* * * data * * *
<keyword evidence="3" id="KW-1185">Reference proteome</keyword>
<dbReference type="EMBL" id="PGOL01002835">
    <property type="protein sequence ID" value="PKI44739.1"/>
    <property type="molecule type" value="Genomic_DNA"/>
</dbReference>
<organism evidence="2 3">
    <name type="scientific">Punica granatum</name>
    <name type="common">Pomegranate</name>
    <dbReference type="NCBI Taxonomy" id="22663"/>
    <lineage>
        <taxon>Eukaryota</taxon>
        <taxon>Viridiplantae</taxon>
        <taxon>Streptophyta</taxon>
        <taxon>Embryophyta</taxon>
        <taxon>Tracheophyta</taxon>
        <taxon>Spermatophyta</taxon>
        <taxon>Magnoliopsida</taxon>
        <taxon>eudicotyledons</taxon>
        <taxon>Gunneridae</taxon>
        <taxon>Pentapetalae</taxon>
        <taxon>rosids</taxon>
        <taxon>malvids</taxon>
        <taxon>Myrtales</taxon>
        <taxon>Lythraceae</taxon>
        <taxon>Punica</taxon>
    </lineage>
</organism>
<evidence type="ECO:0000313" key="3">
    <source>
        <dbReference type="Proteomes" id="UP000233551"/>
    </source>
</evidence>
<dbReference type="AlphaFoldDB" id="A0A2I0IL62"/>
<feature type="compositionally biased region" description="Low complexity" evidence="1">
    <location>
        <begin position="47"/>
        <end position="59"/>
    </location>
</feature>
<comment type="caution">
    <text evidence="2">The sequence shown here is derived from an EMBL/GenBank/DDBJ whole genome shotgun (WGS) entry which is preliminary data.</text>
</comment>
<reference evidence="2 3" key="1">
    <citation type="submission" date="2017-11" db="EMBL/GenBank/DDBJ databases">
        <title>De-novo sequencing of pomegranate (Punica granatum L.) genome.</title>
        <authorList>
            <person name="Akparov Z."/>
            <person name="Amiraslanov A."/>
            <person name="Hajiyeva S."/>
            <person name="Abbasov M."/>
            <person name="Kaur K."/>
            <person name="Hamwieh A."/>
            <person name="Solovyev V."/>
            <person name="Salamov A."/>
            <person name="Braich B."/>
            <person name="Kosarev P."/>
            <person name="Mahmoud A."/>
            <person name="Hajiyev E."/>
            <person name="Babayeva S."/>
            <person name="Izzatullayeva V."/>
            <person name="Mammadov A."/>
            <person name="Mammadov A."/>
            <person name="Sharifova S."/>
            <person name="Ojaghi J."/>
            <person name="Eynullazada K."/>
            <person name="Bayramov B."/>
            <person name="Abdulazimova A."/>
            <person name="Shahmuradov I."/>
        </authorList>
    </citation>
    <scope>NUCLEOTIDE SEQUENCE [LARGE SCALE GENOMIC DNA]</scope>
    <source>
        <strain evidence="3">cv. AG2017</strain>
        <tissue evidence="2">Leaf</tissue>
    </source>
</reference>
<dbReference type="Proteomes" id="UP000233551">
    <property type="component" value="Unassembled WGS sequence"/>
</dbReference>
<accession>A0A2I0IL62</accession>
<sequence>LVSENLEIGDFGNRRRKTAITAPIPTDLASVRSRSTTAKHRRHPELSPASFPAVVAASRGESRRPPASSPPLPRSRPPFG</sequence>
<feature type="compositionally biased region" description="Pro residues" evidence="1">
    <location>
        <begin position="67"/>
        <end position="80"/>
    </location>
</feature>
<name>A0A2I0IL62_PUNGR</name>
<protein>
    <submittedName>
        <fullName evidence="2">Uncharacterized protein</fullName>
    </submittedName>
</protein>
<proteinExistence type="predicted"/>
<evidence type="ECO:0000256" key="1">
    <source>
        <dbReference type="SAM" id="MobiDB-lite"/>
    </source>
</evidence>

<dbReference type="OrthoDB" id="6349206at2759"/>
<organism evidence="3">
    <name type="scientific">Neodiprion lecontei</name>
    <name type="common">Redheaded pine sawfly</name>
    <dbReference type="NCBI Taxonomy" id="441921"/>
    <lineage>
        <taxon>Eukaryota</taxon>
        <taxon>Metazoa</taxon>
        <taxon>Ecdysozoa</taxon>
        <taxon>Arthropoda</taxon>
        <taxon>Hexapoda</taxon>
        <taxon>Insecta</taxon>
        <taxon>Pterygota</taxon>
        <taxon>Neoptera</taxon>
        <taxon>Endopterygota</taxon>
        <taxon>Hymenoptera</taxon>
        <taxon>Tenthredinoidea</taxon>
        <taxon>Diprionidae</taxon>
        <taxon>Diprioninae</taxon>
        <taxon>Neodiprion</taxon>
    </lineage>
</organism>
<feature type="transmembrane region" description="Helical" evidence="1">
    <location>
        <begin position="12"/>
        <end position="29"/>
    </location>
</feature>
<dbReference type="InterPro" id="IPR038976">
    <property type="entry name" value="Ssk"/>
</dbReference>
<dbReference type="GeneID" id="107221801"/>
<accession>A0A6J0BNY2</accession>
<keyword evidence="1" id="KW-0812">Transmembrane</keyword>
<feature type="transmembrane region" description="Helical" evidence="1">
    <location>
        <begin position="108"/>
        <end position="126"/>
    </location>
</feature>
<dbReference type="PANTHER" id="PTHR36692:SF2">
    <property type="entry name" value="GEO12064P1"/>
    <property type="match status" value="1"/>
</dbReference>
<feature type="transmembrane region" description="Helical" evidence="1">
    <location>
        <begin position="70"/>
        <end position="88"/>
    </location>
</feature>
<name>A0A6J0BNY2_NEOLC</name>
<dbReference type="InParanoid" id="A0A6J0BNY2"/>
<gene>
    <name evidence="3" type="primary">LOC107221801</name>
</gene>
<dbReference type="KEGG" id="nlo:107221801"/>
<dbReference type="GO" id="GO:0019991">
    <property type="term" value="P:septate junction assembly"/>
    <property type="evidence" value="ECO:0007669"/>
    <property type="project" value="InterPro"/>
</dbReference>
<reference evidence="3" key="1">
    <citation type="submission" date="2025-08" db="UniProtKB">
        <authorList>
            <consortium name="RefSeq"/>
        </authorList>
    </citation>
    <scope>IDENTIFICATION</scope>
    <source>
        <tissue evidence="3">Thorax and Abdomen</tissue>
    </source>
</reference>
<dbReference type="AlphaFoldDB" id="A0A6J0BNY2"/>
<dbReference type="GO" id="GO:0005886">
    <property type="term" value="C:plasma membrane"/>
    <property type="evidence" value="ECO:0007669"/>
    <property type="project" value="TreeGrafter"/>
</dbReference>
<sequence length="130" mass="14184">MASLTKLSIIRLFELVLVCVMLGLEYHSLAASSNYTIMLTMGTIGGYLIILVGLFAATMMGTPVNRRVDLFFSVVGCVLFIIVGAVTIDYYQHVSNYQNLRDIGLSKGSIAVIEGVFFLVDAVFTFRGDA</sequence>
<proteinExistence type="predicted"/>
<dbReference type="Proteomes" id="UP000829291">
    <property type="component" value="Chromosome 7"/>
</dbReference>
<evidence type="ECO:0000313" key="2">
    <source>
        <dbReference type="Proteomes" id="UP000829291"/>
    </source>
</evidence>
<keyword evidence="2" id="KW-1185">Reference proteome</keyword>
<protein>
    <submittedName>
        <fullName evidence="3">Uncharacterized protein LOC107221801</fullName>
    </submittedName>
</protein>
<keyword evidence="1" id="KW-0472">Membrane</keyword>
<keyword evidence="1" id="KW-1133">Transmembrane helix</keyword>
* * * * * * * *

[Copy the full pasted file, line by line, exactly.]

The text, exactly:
<keyword evidence="3" id="KW-1185">Reference proteome</keyword>
<dbReference type="EMBL" id="PGOL01002835">
    <property type="protein sequence ID" value="PKI44739.1"/>
    <property type="molecule type" value="Genomic_DNA"/>
</dbReference>
<organism evidence="2 3">
    <name type="scientific">Punica granatum</name>
    <name type="common">Pomegranate</name>
    <dbReference type="NCBI Taxonomy" id="22663"/>
    <lineage>
        <taxon>Eukaryota</taxon>
        <taxon>Viridiplantae</taxon>
        <taxon>Streptophyta</taxon>
        <taxon>Embryophyta</taxon>
        <taxon>Tracheophyta</taxon>
        <taxon>Spermatophyta</taxon>
        <taxon>Magnoliopsida</taxon>
        <taxon>eudicotyledons</taxon>
        <taxon>Gunneridae</taxon>
        <taxon>Pentapetalae</taxon>
        <taxon>rosids</taxon>
        <taxon>malvids</taxon>
        <taxon>Myrtales</taxon>
        <taxon>Lythraceae</taxon>
        <taxon>Punica</taxon>
    </lineage>
</organism>
<evidence type="ECO:0000313" key="3">
    <source>
        <dbReference type="Proteomes" id="UP000233551"/>
    </source>
</evidence>
<dbReference type="AlphaFoldDB" id="A0A2I0IL62"/>
<feature type="compositionally biased region" description="Low complexity" evidence="1">
    <location>
        <begin position="47"/>
        <end position="59"/>
    </location>
</feature>
<comment type="caution">
    <text evidence="2">The sequence shown here is derived from an EMBL/GenBank/DDBJ whole genome shotgun (WGS) entry which is preliminary data.</text>
</comment>
<reference evidence="2 3" key="1">
    <citation type="submission" date="2017-11" db="EMBL/GenBank/DDBJ databases">
        <title>De-novo sequencing of pomegranate (Punica granatum L.) genome.</title>
        <authorList>
            <person name="Akparov Z."/>
            <person name="Amiraslanov A."/>
            <person name="Hajiyeva S."/>
            <person name="Abbasov M."/>
            <person name="Kaur K."/>
            <person name="Hamwieh A."/>
            <person name="Solovyev V."/>
            <person name="Salamov A."/>
            <person name="Braich B."/>
            <person name="Kosarev P."/>
            <person name="Mahmoud A."/>
            <person name="Hajiyev E."/>
            <person name="Babayeva S."/>
            <person name="Izzatullayeva V."/>
            <person name="Mammadov A."/>
            <person name="Mammadov A."/>
            <person name="Sharifova S."/>
            <person name="Ojaghi J."/>
            <person name="Eynullazada K."/>
            <person name="Bayramov B."/>
            <person name="Abdulazimova A."/>
            <person name="Shahmuradov I."/>
        </authorList>
    </citation>
    <scope>NUCLEOTIDE SEQUENCE [LARGE SCALE GENOMIC DNA]</scope>
    <source>
        <strain evidence="3">cv. AG2017</strain>
        <tissue evidence="2">Leaf</tissue>
    </source>
</reference>
<dbReference type="Proteomes" id="UP000233551">
    <property type="component" value="Unassembled WGS sequence"/>
</dbReference>
<accession>A0A2I0IL62</accession>
<sequence>LVSENLEIGDFGNRRRKTAITAPIPTDLASVRSRSTTAKHRRHPELSPASFPAVVAASRGESRRPPASSPPLPRSRPPFG</sequence>
<feature type="compositionally biased region" description="Pro residues" evidence="1">
    <location>
        <begin position="67"/>
        <end position="80"/>
    </location>
</feature>
<name>A0A2I0IL62_PUNGR</name>
<protein>
    <submittedName>
        <fullName evidence="2">Uncharacterized protein</fullName>
    </submittedName>
</protein>
<proteinExistence type="predicted"/>
<evidence type="ECO:0000256" key="1">
    <source>
        <dbReference type="SAM" id="MobiDB-lite"/>
    </source>
</evidence>

<dbReference type="OrthoDB" id="6349206at2759"/>
<organism evidence="3">
    <name type="scientific">Neodiprion lecontei</name>
    <name type="common">Redheaded pine sawfly</name>
    <dbReference type="NCBI Taxonomy" id="441921"/>
    <lineage>
        <taxon>Eukaryota</taxon>
        <taxon>Metazoa</taxon>
        <taxon>Ecdysozoa</taxon>
        <taxon>Arthropoda</taxon>
        <taxon>Hexapoda</taxon>
        <taxon>Insecta</taxon>
        <taxon>Pterygota</taxon>
        <taxon>Neoptera</taxon>
        <taxon>Endopterygota</taxon>
        <taxon>Hymenoptera</taxon>
        <taxon>Tenthredinoidea</taxon>
        <taxon>Diprionidae</taxon>
        <taxon>Diprioninae</taxon>
        <taxon>Neodiprion</taxon>
    </lineage>
</organism>
<feature type="transmembrane region" description="Helical" evidence="1">
    <location>
        <begin position="12"/>
        <end position="29"/>
    </location>
</feature>
<dbReference type="InterPro" id="IPR038976">
    <property type="entry name" value="Ssk"/>
</dbReference>
<dbReference type="GeneID" id="107221801"/>
<accession>A0A6J0BNY2</accession>
<keyword evidence="1" id="KW-0812">Transmembrane</keyword>
<feature type="transmembrane region" description="Helical" evidence="1">
    <location>
        <begin position="108"/>
        <end position="126"/>
    </location>
</feature>
<dbReference type="PANTHER" id="PTHR36692:SF2">
    <property type="entry name" value="GEO12064P1"/>
    <property type="match status" value="1"/>
</dbReference>
<feature type="transmembrane region" description="Helical" evidence="1">
    <location>
        <begin position="70"/>
        <end position="88"/>
    </location>
</feature>
<name>A0A6J0BNY2_NEOLC</name>
<dbReference type="InParanoid" id="A0A6J0BNY2"/>
<gene>
    <name evidence="3" type="primary">LOC107221801</name>
</gene>
<dbReference type="KEGG" id="nlo:107221801"/>
<dbReference type="GO" id="GO:0019991">
    <property type="term" value="P:septate junction assembly"/>
    <property type="evidence" value="ECO:0007669"/>
    <property type="project" value="InterPro"/>
</dbReference>
<reference evidence="3" key="1">
    <citation type="submission" date="2025-08" db="UniProtKB">
        <authorList>
            <consortium name="RefSeq"/>
        </authorList>
    </citation>
    <scope>IDENTIFICATION</scope>
    <source>
        <tissue evidence="3">Thorax and Abdomen</tissue>
    </source>
</reference>
<dbReference type="AlphaFoldDB" id="A0A6J0BNY2"/>
<dbReference type="GO" id="GO:0005886">
    <property type="term" value="C:plasma membrane"/>
    <property type="evidence" value="ECO:0007669"/>
    <property type="project" value="TreeGrafter"/>
</dbReference>
<sequence length="130" mass="14184">MASLTKLSIIRLFELVLVCVMLGLEYHSLAASSNYTIMLTMGTIGGYLIILVGLFAATMMGTPVNRRVDLFFSVVGCVLFIIVGAVTIDYYQHVSNYQNLRDIGLSKGSIAVIEGVFFLVDAVFTFRGDA</sequence>
<proteinExistence type="predicted"/>
<dbReference type="Proteomes" id="UP000829291">
    <property type="component" value="Chromosome 7"/>
</dbReference>
<evidence type="ECO:0000313" key="2">
    <source>
        <dbReference type="Proteomes" id="UP000829291"/>
    </source>
</evidence>
<keyword evidence="2" id="KW-1185">Reference proteome</keyword>
<protein>
    <submittedName>
        <fullName evidence="3">Uncharacterized protein LOC107221801</fullName>
    </submittedName>
</protein>
<keyword evidence="1" id="KW-0472">Membrane</keyword>
<keyword evidence="1" id="KW-1133">Transmembrane helix</keyword>